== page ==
From Sea to Plastic Sea
Perhaps you have seen this picture. A boat sits in the water, completely surrounded by plastic bottles, containers, caps, straws and other items. It is a picture of gross pollution, an unquestionable result of human action. According to the non-profit Ocean Conservancy, single-use plastic bags and bottles are the largest sources of trash today. The famous mantra to get into plastics as a career choice in The Graduate now seems to be more ironic than iconic. Plastics today are a source of destruction and death within the world of nature, both flora and fauna.
Peterson Toscano, an LGBTQ activist from Central Pennsylvania, has taken on the seemingly futile task of educating folks on the need to take better care of the environment in which we live each day. Peterson has been traveling both domestically and internationally, delivering an urgent message of hope for the world.
He shared some of his thoughts with me and I asked him a nagging question that had to be asked of him: How are climate change and saving our planet issues for the LGBTQ community? He told me, in eloquent and passionate terms.
“I am not an environmentalist in any traditional sense of the word. While many see climate change as an environmental issue, I instead talk about it as a human rights issue, one that affects some people more than others. With climate change we are all in the same boat together; just not all on the same deck. That is true of so many issues in the world. I remember a time when I was part of a church where I was a second-class citizen. I had gifts, a calling, and skill, but I was blocked access to minister because the pastors did not see me as a real man—a masculine, straight man. I was a part of the church, but I did not have access to the upper decks of ministry. When I learned that climate change operated in the same way, it made me curious. It affects some far more than others. Therefore, I asked, Does climate change affect LGBTQ+ differently than non-LGBTQ+ people? If so, what are queer responses to climate change?”
In his article Save the Unicorn! LGTBQ Responses to Climate Change, published on Huffington Post in February, 2017, Peterson encouraged us to care for LGBTQ seniors and homeless youth. “The reality is that if on a beautiful sunny day, you are experiencing discrimination and challenges with regard to housing, health care, criminal justice, and mobility, these issues only magnify during extreme weather events. Climate change is a threat multiplier that increases the risks the vulnerable among us face. This is true of LGBTQ seniors, transgender and non-binary people, and LGBTQ people of color.”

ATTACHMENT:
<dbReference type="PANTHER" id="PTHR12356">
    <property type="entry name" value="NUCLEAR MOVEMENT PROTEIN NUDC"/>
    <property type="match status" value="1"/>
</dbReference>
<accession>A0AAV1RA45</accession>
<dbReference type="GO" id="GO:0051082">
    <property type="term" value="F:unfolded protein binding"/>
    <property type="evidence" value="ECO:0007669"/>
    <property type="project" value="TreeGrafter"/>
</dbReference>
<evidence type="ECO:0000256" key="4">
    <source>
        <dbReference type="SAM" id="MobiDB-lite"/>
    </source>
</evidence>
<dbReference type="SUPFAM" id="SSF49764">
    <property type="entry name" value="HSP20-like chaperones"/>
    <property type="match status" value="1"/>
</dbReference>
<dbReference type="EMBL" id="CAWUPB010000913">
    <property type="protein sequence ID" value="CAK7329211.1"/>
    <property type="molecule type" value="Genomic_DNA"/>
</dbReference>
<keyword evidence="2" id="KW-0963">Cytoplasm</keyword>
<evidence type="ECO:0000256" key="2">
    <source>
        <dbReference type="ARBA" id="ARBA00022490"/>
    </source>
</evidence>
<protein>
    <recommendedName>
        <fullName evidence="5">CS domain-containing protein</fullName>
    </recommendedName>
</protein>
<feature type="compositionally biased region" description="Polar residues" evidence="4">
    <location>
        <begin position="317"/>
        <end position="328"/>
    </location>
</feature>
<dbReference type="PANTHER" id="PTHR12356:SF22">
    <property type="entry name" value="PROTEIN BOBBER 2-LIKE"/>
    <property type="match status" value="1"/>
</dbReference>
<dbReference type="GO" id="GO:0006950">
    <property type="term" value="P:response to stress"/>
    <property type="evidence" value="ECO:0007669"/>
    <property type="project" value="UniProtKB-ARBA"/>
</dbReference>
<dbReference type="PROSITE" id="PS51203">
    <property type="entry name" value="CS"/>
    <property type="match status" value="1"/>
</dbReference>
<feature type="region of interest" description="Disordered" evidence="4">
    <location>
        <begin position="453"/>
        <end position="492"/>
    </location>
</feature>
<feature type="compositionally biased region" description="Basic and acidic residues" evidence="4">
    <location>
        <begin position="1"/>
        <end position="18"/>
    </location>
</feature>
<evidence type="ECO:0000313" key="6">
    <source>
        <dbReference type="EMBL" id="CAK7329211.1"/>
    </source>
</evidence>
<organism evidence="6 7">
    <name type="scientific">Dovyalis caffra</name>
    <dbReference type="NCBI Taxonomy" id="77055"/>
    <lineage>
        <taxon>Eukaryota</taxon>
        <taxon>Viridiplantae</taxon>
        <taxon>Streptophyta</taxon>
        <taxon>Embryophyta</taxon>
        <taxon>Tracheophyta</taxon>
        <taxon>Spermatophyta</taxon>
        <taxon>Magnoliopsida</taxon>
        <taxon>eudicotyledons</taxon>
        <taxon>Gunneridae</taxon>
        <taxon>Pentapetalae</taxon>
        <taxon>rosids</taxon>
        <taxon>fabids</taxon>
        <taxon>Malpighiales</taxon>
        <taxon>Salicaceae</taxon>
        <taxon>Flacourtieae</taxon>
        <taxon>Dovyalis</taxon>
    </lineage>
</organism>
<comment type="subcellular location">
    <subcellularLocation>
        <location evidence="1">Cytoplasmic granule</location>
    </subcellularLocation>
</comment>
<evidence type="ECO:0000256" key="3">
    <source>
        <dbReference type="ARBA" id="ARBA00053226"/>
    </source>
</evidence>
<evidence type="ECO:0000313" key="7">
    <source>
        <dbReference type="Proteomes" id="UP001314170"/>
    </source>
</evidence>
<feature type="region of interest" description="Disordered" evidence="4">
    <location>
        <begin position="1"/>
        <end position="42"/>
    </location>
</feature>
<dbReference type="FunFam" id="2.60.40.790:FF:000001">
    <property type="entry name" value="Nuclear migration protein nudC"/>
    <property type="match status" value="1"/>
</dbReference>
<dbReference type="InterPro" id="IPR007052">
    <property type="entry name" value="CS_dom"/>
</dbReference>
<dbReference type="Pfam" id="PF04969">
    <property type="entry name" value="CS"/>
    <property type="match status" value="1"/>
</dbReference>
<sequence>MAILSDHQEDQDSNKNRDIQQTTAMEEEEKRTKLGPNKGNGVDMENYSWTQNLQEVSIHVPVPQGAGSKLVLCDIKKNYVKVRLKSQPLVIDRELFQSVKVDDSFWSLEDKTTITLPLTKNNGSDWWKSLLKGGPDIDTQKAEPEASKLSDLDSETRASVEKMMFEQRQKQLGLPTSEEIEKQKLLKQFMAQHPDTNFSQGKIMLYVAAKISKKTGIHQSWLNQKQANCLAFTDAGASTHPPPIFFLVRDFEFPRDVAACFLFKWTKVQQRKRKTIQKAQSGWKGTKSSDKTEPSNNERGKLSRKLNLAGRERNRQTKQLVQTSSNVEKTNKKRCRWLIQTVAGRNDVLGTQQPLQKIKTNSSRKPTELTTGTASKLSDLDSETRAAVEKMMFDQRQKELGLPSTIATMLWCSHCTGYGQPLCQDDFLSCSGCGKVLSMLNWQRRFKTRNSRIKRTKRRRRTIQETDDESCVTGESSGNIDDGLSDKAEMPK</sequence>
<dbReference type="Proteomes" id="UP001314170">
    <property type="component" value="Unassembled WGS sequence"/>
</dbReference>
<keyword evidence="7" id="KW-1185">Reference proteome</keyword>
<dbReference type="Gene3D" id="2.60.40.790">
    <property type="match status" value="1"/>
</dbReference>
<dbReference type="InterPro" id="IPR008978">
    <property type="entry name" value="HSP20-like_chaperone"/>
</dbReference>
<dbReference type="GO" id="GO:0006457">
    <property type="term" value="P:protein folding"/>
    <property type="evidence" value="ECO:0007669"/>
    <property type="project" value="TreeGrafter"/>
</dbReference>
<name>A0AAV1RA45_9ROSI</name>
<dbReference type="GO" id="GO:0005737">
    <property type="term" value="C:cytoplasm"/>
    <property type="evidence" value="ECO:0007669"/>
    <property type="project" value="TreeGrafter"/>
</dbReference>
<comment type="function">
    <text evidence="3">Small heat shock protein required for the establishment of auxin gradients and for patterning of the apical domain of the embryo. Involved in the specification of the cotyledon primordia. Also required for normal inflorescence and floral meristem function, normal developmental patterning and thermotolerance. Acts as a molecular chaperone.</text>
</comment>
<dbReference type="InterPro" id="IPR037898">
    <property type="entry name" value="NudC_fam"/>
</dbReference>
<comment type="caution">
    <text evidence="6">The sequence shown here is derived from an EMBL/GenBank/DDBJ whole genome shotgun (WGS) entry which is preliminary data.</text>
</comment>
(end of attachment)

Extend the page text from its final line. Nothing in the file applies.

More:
While Peterson’s audience members are confronted with the painful reality of the world crumbling around them, they leave empowered to make changes, resulting in positive change.
Peterson says “People are desperate for hope—real hope, not some false sense of security. I am honest with my audiences about the threats we face, and I help them see they are equipped and needed to play a significant part in this new and rapidly changing planet. Just this semester I have presented at universities in North and South Carolina, in the Boston area, and in New York. In every place I hear audience members say things like, ‘Wow, that has given me a whole new perspective. I feel like I am important, and I can do something.’”
If you want to read more of what he has to say, Peterson Toscano has a blog site.
Those who live in the Rehoboth Beach area do not need to look far for reasons to become concerned and engaged. The Town of Dewey Beach has a Comprehensive Plan on the books that sets forth a strategy for addressing issues it will face over the next decade or two. Among the concerns outlined is the rising water level in the ocean and Rehoboth Bay. Can you imagine Dewey Beach being under water, and no longer inhabitable?
Recently, a friend shared with me that scientists can tell sea levels are rising just by the speed of water traveling through the Indian River Inlet. The more water going through the channel during tidal changes, the faster the water travels. The Army Corps of Engineers reports the water speed has been increasing in this inlet over the past five decades.
Since politics are local, what can we do? Each day there are steps we as individuals can take to make a difference. When we go out for dinner, let’s ask for paper straws with our drinks. If none are available, decline to use plastic. When we go to the grocery store, let’s take our reusable bags, and decline their plastic bags. While I admit that it is much easier to just grab a plastic water bottle, wouldn’t it be better if I refilled my bottle with tap water?
We only have one planet to leave to future generations. Let’s all take the time to care for it together. ▼
David Garrett is a straight advocate for equality and inclusion. He is also the proud father of an adult transdaughter. Email David Garrett